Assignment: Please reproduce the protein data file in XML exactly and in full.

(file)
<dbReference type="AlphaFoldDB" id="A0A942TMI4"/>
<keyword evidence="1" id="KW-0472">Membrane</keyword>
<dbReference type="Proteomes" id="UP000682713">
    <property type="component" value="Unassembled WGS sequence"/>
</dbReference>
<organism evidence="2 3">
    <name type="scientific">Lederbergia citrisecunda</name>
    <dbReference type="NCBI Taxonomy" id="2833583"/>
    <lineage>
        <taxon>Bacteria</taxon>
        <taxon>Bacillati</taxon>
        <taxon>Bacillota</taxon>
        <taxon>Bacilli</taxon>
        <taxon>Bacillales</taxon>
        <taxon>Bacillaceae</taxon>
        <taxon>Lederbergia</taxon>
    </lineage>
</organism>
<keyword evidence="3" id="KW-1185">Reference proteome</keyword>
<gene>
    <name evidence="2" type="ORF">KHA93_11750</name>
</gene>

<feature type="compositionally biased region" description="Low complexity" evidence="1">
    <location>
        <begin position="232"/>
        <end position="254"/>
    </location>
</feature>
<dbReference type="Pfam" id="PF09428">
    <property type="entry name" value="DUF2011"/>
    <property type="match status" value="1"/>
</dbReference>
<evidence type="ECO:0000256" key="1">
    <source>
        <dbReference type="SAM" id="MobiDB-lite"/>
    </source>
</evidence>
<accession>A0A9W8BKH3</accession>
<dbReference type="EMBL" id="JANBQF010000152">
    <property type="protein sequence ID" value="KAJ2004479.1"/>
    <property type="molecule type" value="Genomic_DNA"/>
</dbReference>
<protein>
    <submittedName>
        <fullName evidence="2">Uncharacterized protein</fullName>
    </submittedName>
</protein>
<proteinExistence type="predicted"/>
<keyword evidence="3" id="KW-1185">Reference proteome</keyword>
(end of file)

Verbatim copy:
<dbReference type="AlphaFoldDB" id="A0A942TMI4"/>
<keyword evidence="1" id="KW-0472">Membrane</keyword>
<dbReference type="Proteomes" id="UP000682713">
    <property type="component" value="Unassembled WGS sequence"/>
</dbReference>
<organism evidence="2 3">
    <name type="scientific">Lederbergia citrisecunda</name>
    <dbReference type="NCBI Taxonomy" id="2833583"/>
    <lineage>
        <taxon>Bacteria</taxon>
        <taxon>Bacillati</taxon>
        <taxon>Bacillota</taxon>
        <taxon>Bacilli</taxon>
        <taxon>Bacillales</taxon>
        <taxon>Bacillaceae</taxon>
        <taxon>Lederbergia</taxon>
    </lineage>
</organism>
<keyword evidence="3" id="KW-1185">Reference proteome</keyword>
<gene>
    <name evidence="2" type="ORF">KHA93_11750</name>
</gene>

<feature type="compositionally biased region" description="Low complexity" evidence="1">
    <location>
        <begin position="232"/>
        <end position="254"/>
    </location>
</feature>
<dbReference type="Pfam" id="PF09428">
    <property type="entry name" value="DUF2011"/>
    <property type="match status" value="1"/>
</dbReference>
<evidence type="ECO:0000256" key="1">
    <source>
        <dbReference type="SAM" id="MobiDB-lite"/>
    </source>
</evidence>
<accession>A0A9W8BKH3</accession>
<dbReference type="EMBL" id="JANBQF010000152">
    <property type="protein sequence ID" value="KAJ2004479.1"/>
    <property type="molecule type" value="Genomic_DNA"/>
</dbReference>
<protein>
    <submittedName>
        <fullName evidence="2">Uncharacterized protein</fullName>
    </submittedName>
</protein>
<proteinExistence type="predicted"/>
<keyword evidence="3" id="KW-1185">Reference proteome</keyword>